Peter Navarro leaves West Wing
White House advisor Peter Navarro leaves the West Wing carrying a poster board displaying claims of voting irregularity. REUTERS/Erin Scott

A former San Diego politician who became a top aide to President Trump pleaded not guilty on Friday to two misdemeanor counts of contempt of Congress, after he refused to provide testimony or documents to the House committee investigating the Jan. 6 insurrection.

Peter Navarro, who appeared in the U.S. District Court for the District of Columbia for his arraignment, wrote a book after he left the White House in which he revealed a plan known as the “Green Bay Sweep” to delay Congress from certifying President Joe Biden’s victory.

He described the plan as the “last, best chance to snatch a stolen election from the Democrats’ jaws of deceit.”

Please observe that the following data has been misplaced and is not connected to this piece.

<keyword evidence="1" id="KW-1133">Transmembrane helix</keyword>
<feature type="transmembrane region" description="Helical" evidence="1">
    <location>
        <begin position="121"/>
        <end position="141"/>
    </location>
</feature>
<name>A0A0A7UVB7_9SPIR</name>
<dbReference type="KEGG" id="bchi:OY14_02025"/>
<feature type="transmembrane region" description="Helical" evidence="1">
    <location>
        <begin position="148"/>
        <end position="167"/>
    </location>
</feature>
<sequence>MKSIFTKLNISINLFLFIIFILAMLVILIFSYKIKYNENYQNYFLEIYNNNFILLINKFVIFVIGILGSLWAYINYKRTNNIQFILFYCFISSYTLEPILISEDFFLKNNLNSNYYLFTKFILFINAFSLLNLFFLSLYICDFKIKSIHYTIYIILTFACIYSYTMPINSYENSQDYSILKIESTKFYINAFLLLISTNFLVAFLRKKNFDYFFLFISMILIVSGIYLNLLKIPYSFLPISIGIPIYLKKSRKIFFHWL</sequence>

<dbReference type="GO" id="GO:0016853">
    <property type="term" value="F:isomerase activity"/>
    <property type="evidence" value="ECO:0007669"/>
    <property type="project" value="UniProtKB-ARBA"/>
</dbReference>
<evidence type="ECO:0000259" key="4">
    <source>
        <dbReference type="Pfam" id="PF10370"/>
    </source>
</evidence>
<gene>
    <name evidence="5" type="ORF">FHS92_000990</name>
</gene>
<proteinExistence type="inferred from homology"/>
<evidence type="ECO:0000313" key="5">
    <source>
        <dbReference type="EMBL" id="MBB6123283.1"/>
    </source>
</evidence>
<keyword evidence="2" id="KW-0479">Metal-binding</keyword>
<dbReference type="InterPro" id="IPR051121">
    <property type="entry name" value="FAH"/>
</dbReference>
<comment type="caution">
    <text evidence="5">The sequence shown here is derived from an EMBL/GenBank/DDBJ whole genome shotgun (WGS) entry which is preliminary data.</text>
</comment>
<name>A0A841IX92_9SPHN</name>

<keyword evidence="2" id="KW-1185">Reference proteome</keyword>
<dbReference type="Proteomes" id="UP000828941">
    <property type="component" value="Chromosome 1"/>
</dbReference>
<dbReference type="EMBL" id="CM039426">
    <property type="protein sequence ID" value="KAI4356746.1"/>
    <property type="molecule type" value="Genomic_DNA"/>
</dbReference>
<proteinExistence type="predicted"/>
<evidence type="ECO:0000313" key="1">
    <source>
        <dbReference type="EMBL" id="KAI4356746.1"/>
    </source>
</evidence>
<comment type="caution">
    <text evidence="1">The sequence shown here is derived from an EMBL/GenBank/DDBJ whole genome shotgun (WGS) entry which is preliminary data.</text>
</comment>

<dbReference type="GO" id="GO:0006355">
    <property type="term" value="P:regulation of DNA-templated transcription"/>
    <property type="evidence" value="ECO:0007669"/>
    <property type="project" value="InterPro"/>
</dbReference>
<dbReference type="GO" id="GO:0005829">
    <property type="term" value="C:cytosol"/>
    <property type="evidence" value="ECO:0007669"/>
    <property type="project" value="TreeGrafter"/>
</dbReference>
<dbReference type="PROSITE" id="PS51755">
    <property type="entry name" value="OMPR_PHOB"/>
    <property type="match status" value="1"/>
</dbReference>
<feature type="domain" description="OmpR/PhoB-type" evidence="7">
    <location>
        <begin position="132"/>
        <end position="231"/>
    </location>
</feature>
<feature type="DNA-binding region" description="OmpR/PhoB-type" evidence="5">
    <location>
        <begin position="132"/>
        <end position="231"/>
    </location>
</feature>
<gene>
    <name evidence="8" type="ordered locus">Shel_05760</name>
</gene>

Navarro, 72, is well known in San Diego because he ran unsuccessfully for local and state offices five times as a Democrat or independent while living here and teaching economics at UC Irvine. He was appointed trade advisor by Trump because of his series of popular books accusing China of unfair trade.

The House Select Committee, which held its third hearing on Thursday afternoon to reveal some of the findings from its investigation, subpoenaed Navarro in February seeking both documents and testimony.

However, he failed to appear for his deposition or communicate in any way with the panel after receiving the subpoena, the indictment against him alleges.

Reuters contributed to this article.

He later told the committee he was unable to comply with its demands, saying Trump had invoked executive privilege, a legal doctrine that shields certain White House communications from disclosure, and that this privilege “is not mine to waive.”

Chris Jennewein

Chris Jennewein is Editor & Publisher of Times of San Diego.